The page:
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Get into the ring! How this works...

This is easy! Each week on Thursday I post my homily main focus for preaching this coming Sunday. What I am hoping for is a reaction from people in the pews. Does my "focus" connect with your daily life, faith, and experience? Or not? Either affirm the direction I am going in (by giving me an example from your life) or challenge me, ask for clarification! Questions are the best! Reaction rather than reflection is what I'm looking for here. Don't be afraid, get in the ring. Ole!

Friday, May 27, 2016

May 29 Homily Prep

-Last Sunday's homily is available by email
-This Sunday's Scriptures can be found at
-check out this weeks LinC letter at
-I will be celebrating mass at 5:30 on Sat and 9:30 on Sunday

Corpus Christi: mirror

 Great Saint John Paul I I wrote a document called the Church of the Eucharist in 2003. His point is that the Church takes its life from the Eucharist and the Eucharist is the fruit of the Church's life.  In other words, for Catholics the church and the Eucharist are mirror images of one another.

My question is .do we as church look into the Eucharist and see our life and calling?  Likewise do others look into the church and see the Eucharistic mystery in our living?  If not, why not?

Do you see the Eucharistic qualities of you life?  Take, bless, break, give?  Do you see the presence of your church in the mystery of the Eucharist you celebrate?



JoyFuralle said...

The refrain from a song from the late 70s has been playing in my head, 'Our blessing cup is a communion with the blood of Christ;
And the bread we break, it is a sharing in the body of the Lord.

I'm feeling like I'm on the same wavelength ... I ran into an acquaintance, a woman from Church that I haven't seen in years ... She was catching me up in the grocery line on details of the last five years with her children. Capsulizing my last five years of life, death & challenges into five minutes had her dumbstruck. We both shared our love of the Lord, thankful and grateful to God. I ended the conversation with, 'So, is this Altar, (motioning to my heart and her heart) any different than the Altar at Church?' We both agreed it is one in the same.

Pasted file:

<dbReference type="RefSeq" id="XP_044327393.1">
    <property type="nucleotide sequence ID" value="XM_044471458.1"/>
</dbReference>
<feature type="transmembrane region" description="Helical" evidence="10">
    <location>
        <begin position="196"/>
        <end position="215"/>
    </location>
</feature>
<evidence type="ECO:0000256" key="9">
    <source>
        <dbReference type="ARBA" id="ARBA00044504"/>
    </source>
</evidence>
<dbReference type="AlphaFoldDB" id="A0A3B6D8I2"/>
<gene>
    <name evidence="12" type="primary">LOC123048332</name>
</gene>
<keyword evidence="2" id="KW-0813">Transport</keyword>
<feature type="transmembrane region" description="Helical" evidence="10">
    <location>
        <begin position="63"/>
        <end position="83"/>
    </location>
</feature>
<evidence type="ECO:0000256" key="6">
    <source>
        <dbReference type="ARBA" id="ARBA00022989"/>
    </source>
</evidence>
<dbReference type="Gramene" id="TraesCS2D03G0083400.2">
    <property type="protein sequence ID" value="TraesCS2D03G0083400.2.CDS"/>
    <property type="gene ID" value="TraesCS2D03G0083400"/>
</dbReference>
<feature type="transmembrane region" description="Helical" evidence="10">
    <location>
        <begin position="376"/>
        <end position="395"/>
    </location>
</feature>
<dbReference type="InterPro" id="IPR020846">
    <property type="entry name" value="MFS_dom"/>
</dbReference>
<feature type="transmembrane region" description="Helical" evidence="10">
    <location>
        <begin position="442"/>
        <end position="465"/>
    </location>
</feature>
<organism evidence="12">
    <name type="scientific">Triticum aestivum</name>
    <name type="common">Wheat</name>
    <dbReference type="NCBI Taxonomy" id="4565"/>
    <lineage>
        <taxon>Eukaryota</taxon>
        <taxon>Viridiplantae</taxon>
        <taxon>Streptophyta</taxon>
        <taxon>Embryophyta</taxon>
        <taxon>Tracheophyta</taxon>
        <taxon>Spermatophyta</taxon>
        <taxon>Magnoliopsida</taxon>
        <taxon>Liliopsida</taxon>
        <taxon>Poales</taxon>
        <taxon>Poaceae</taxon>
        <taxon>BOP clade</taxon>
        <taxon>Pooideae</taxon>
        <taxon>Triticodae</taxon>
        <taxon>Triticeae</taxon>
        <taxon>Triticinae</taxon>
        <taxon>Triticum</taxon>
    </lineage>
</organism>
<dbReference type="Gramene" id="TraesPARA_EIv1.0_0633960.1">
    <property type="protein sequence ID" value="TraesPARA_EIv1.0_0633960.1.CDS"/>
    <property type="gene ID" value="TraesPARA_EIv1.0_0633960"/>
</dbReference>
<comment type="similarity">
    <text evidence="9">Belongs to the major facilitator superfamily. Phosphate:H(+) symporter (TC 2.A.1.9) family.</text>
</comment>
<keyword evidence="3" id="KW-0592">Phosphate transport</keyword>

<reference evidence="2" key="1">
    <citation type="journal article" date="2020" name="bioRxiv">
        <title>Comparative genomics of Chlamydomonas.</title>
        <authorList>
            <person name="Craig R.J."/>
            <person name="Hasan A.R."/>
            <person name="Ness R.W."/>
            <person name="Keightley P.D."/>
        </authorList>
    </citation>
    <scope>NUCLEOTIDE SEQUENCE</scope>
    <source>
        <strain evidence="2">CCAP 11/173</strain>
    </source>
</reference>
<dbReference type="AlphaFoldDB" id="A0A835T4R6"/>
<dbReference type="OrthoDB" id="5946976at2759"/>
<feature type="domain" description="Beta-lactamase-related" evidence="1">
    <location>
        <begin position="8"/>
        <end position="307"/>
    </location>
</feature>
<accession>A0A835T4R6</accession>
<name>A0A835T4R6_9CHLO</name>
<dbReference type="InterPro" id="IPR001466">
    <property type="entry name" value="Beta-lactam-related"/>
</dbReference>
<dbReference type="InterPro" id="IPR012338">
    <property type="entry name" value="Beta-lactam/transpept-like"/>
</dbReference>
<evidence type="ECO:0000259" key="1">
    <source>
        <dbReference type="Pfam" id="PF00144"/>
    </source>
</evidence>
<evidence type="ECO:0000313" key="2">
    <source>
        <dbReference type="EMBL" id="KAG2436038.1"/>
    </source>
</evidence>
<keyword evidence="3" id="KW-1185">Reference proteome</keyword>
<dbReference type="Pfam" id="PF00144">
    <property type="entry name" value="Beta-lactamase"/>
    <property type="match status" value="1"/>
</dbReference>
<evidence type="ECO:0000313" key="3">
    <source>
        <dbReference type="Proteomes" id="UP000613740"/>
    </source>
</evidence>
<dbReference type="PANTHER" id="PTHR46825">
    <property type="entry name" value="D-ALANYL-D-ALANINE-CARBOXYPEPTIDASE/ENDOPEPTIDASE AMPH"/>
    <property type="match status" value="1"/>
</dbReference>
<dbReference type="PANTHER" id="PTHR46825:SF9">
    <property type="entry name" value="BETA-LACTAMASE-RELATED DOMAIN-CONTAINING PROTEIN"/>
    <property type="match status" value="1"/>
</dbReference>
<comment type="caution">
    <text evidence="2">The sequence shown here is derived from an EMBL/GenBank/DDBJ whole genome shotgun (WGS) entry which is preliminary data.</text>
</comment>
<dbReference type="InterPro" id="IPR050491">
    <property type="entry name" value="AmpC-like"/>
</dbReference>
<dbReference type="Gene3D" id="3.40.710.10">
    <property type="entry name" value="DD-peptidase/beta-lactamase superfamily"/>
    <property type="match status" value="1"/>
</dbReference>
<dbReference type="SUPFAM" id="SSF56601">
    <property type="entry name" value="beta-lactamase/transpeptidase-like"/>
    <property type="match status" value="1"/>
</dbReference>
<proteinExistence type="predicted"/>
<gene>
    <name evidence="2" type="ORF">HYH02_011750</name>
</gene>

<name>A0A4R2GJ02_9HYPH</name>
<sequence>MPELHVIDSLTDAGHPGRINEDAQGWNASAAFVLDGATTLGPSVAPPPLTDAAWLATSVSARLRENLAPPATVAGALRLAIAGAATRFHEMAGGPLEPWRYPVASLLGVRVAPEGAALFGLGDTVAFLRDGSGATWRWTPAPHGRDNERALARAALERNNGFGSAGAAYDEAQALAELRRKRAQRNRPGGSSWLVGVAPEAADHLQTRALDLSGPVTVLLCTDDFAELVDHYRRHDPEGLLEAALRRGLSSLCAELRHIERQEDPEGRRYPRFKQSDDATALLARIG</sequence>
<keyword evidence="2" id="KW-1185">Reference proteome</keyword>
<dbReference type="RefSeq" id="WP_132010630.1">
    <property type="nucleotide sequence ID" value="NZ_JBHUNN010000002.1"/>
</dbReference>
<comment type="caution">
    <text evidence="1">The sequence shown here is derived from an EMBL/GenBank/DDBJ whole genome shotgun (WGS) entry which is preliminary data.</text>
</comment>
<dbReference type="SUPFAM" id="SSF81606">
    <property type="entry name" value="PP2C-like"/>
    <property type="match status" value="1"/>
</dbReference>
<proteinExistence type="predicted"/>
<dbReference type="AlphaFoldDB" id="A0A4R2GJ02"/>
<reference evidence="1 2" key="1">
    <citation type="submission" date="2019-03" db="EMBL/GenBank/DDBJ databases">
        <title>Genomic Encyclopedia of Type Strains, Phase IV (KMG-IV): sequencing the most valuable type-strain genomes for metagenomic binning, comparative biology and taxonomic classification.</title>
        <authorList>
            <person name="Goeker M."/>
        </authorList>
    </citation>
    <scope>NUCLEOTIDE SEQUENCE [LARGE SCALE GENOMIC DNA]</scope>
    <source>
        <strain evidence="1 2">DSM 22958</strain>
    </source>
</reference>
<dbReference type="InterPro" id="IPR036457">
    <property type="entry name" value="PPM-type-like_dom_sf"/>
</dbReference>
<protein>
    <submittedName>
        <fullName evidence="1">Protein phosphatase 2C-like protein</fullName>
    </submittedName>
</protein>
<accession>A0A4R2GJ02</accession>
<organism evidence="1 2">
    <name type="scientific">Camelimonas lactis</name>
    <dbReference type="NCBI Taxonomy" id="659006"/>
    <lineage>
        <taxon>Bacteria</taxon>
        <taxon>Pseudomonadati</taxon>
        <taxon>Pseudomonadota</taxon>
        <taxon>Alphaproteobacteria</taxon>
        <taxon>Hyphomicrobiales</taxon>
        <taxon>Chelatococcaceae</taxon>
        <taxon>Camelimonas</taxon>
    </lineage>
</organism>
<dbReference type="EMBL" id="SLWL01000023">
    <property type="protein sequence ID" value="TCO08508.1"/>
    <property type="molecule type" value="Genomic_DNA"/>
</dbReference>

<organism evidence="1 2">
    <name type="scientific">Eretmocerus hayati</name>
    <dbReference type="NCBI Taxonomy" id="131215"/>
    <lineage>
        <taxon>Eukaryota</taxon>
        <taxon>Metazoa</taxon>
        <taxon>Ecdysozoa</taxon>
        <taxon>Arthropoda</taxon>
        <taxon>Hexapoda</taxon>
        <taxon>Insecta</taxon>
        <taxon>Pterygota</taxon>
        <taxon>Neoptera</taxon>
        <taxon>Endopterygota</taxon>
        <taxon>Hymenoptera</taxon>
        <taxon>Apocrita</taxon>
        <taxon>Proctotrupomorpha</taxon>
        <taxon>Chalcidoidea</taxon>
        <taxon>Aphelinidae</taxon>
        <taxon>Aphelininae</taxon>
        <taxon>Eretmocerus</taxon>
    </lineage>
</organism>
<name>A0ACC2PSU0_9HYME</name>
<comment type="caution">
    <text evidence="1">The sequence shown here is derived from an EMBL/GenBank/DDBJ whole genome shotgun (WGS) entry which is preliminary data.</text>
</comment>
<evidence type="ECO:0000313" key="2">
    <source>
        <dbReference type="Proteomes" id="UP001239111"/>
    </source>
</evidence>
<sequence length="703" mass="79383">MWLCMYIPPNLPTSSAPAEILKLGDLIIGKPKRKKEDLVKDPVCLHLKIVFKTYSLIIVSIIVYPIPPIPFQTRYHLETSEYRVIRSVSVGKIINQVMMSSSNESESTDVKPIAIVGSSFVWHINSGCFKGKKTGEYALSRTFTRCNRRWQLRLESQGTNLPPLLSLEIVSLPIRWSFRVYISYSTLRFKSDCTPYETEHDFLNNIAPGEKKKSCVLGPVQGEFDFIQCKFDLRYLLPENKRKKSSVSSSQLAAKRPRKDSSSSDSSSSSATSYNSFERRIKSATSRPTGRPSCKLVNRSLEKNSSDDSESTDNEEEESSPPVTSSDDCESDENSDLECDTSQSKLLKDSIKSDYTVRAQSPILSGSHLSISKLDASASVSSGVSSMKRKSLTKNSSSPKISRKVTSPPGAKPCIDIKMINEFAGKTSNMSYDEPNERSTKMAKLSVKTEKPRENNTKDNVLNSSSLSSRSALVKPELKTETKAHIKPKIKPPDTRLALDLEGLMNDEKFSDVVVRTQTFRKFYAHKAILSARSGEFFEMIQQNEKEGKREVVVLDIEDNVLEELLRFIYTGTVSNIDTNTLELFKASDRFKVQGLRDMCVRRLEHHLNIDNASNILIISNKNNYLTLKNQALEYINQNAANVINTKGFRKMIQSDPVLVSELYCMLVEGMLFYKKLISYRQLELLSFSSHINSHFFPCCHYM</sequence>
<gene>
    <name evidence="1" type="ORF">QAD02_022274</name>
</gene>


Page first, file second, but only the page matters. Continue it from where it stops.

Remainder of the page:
'Our blessing cup is a communion with the blood of Christ;
And the bread we break, it is a sharing in the body of the Lord.

Anonymous said...

I can not see the Church without the Eucharist nor the Eucharist without the church; yes, mirror images. I also can not see the Eucharist without seeing the intimacy of Jesus.

For me the Eucharist has become my very life. It is that which I wake up for each morning. To receive life; that is the Eucharist. Each morning to spend those precious loving moments with Christ are the most beautiful moments of the day and to share that with the one dearest to my heart has become my very existence; my very calling.

All the good that I do during the day I feel stems from that sharing of the Eucharist. The few times that I am not able to go to Mass and receive the Eucharist till the evening hours, I truly notice a difference in the way that I relate with others throughout the day.

Even in my prayer life the Eucharist feeds the beauty of prayer. Before each evening's rosary I ask the Lord to let me pray in His Eucharistic Heart.

Pattern of Love said...

I like these questions that you ask because they remind us to see the connection of Liturgy and Life. As Joy says above, they are one in the same, and the connection is through our communion with God and one another.

I think that the Eucharist patterns for us the divine way to love. It begins with joyful encounter; it includes mercy and forgiveness along with praise and honor to a most glorious God. It teaches us how to listen to the voice of the One who loves us most - and to find a connection with that Word in our lives so that we are assured that our Beloved is always interested in us and always involved with us. We are reminded of the bond of unity that is both intimate and universal - both today and forever backwards and forwards. This Love consumes us, by us consuming Love - and as with any vibrant love - we are transformed by it and we are compelled to share it with others.

I think if others can see in us that kind of pattern in our day to day living - joyful encounter, desire to give and receive mercy and forgiveness, praise of the Almighty and Ever-living, eager listening, thirst for unity, and ongoing transformation with determination to share - then the Eucharist is being carried well throughout the earth.